BWW Reports: The Bolshoi's SWAN LAKE
Svetlana and Tatiana, two mature women originally from the Soviet Union, recently attended the July 16th performance of the Bolshoi's Swan Lake. I happened to overhear their conversation on the IRT going downtown.
Svetlana: Tatiana, what did you think of the Bolshoi's Swan Lake?
Tatiana: Words fail me--in both English and Russian.
Svetlana: That scenery. It looked like bathroom showers, and ugly ones at that.
Tatiana: I think I'll write them and suggest they do their shopping at Bed, Bath and Beyond.
Svetlana: And the scenery-downright putrid. They should go to Ikea.
Tatiana: Is there an Ikea in Moscow?
Svetlana: I don't know. If not, they should import it from one here in New York.
Tatiana: The choreography. It looked so old fashioned.
Svetlana: I'd say it was the choreography of Yuri Grigorovich.
Tatiana: But the program also lists Marius Petipa, Lev Ivanov, and Alexander Gorsky.
Svetlana: Maybe Susan Stroman also.
Tatiana: Why not? Where was the passion of this ballet?
Svetlana: Maybe it's Putin at work.
Tatiana: No. I don't think Putin is interested in ballet. But the Bolshoi better get its act together soon. To bring such a production to New York is a disgrace.
Svetlana: What did you think of the second act pas de deux?
Tatiana: As far as requiems go, it was fine. Do they always play the music at such a deathly tempo. I thought I would fall asleep.
Svetlana: I have to confess I did. I wonder what Tchaikovsky would make of all this?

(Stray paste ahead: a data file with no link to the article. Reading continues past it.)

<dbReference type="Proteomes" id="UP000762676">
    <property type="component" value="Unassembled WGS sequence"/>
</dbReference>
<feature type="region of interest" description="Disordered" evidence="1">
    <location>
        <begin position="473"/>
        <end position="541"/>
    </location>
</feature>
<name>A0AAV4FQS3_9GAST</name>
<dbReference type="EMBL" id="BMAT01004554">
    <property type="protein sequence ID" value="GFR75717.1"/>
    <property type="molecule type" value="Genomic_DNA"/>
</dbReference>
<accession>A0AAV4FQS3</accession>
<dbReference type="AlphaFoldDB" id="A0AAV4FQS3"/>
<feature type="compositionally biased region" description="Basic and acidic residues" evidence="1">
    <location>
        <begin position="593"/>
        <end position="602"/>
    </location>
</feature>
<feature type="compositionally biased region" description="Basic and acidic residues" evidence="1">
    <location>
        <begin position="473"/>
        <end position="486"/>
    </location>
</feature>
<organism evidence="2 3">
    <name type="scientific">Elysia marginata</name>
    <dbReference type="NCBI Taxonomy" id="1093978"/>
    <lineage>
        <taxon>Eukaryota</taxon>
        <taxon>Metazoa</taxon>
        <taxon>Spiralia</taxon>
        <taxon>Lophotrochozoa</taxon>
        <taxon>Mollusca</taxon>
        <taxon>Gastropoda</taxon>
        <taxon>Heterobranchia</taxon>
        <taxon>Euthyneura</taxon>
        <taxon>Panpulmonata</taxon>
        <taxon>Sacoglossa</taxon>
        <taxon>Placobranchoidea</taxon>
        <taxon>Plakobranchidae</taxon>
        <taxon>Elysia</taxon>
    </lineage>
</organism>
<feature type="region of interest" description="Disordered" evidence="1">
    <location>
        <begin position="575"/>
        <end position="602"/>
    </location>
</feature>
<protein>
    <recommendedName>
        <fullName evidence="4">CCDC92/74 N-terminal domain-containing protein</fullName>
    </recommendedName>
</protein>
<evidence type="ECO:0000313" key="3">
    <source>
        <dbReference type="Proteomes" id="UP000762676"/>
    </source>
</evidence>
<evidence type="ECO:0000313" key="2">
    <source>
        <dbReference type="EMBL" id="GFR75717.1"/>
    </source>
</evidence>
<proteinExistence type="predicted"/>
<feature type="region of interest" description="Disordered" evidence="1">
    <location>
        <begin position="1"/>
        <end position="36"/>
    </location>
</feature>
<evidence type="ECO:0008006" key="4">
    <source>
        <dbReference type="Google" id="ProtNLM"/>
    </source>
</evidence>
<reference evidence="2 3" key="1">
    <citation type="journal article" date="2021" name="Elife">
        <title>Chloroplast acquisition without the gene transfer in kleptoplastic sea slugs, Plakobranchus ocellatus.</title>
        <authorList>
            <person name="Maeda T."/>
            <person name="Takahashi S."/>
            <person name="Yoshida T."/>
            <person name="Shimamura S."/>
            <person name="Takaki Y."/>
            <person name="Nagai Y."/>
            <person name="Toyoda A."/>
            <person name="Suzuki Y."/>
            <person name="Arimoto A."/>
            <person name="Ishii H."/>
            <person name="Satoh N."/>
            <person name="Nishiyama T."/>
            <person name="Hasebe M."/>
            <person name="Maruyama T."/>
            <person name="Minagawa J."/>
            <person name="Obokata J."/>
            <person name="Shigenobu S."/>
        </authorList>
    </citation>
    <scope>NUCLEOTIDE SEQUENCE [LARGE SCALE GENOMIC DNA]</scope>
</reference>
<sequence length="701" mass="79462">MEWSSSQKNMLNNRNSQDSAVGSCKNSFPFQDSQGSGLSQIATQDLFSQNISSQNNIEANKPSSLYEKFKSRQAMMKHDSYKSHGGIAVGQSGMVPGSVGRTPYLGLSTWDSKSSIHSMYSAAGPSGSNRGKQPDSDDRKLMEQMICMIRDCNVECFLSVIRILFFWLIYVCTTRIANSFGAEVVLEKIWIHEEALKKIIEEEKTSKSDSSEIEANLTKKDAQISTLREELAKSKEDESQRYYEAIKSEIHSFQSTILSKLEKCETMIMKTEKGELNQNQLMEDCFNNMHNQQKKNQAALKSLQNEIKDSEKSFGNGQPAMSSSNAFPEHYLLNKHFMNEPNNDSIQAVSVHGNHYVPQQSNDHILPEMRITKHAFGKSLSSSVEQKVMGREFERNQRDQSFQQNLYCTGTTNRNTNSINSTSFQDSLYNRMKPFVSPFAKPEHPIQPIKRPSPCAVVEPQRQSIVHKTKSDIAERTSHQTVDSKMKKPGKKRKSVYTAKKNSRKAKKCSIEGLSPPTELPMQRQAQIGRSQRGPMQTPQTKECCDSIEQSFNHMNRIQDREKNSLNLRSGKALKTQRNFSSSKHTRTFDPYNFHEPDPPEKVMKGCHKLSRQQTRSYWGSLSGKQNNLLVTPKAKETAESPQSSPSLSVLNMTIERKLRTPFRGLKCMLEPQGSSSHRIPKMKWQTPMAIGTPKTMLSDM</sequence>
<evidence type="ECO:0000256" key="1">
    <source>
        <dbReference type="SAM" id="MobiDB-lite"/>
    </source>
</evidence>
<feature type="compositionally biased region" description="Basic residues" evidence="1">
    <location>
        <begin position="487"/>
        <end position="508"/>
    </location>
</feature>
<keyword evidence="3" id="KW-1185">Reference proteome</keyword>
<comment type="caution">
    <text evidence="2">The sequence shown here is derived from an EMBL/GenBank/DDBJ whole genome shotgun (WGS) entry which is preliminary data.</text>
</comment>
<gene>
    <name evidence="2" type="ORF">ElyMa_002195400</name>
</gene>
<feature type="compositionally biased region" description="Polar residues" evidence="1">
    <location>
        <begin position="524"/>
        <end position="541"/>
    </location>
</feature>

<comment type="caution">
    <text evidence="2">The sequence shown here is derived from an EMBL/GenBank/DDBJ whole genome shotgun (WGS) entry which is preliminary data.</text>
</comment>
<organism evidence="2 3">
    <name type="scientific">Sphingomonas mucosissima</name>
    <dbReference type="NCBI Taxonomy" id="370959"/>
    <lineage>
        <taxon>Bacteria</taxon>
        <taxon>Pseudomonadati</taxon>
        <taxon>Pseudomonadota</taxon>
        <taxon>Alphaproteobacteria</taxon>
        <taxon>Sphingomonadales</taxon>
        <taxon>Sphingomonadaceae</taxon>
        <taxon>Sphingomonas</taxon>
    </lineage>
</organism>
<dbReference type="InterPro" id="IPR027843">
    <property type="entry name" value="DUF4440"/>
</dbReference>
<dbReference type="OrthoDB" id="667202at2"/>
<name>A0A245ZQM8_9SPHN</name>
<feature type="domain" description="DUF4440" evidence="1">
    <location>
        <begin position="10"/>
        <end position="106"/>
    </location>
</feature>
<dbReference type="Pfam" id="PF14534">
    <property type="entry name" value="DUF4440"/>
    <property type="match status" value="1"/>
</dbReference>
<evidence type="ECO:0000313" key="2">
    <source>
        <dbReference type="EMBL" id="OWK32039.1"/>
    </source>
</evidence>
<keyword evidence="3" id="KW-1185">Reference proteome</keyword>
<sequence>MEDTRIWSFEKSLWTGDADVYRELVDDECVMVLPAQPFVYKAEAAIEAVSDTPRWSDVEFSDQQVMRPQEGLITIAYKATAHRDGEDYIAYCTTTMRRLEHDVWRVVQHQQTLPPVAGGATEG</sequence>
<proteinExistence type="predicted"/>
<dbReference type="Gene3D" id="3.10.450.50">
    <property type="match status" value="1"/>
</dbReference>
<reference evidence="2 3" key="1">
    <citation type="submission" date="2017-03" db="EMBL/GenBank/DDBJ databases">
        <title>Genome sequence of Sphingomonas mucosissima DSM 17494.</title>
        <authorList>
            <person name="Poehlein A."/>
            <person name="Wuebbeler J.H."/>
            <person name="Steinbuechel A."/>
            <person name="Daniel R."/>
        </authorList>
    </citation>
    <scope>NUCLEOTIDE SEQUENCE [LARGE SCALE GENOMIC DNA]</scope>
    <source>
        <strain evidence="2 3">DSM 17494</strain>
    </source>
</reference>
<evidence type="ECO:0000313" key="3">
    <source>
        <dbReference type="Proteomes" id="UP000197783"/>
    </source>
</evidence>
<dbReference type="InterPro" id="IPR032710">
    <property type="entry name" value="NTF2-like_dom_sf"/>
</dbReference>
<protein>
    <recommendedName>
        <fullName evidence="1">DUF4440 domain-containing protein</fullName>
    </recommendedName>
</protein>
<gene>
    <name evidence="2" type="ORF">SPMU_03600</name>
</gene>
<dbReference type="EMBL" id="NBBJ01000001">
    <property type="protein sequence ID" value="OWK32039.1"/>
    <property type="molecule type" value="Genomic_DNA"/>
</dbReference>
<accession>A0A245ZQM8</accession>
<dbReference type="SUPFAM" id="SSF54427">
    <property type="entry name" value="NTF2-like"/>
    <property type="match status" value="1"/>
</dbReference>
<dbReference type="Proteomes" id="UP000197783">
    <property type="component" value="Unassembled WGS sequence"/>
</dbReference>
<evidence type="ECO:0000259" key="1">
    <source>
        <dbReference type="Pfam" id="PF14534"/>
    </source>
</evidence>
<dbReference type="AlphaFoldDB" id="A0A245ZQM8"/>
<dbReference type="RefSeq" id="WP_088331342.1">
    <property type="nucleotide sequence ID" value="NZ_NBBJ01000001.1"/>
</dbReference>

Tatiana: And those national dances, you know the csárdás and mazurka. Where were the boots?
Svetlana: Maybe they forgot to wear them.
Tatiana: The orchestra wasn't bad.
Svetlana: Actually, pretty good. But you still want to see something move on stage, and I don't mean that as a metaphor.
Tatiana: Balanchine said you have to see the music.
Svetlana: I didn't see anything!
Tatiana: My good friend Anya said that the second cast would probably not be as good as the first, you know with Zakharova.
Svetlana: You know what I would say to that? Anna Nikulina and Artem Ovcharenko as Odette/Odile and Siegfried were fine. Although these ballerinas seem to constantly milk the audience for applause. Stop it!
Tatiana: What this Swan Lake needs is a complete makeover. Quickly, because if it doesn't get one I think they're going to have Christopher Wheeldon or Alexei Ratmansky come in.
Svetlana: You think they're interested in Swan Lake?
Tatiana: Well, Ratmansky used to be at the Bolshoi.
Svetlana: Not anymore, he choreographs more ballets around the world than anyone I know. You think he wants to deal with Swan Lake?
Tatiana: Wheeldon did a Swan Lake for Pennsylvania Ballet. I liked it.
Svetlana: Somebody better be alive at the wheel. At these prices I expect Bergdorf-Goodman, not bargain basement.
Tatiana: So should we write them a letter?
Svetlana: They've had so many problems this past year I don't want to bother them, but we've got to do something. The Bolshoi has prestige, a name-it's a symbol for all that is best in ballet. This is going to tarnish their reputation, at least for me.
Tatiana: I suppose living in the west has had its effect on us.
Svetlana: You can say that again. I don't want to settle for second best. I expect better.
Tatiana: You want a glass tea?
Svetlana: Are you becoming Bessie Berger in Awake and Sing?
Tatiana: I wish I could have made Swan Lake alive and sing. Interesting also!!
Svetlana: You forgot awake, because there were many in the audience sleeping through most of it.
Photograph: © Stephanie Berger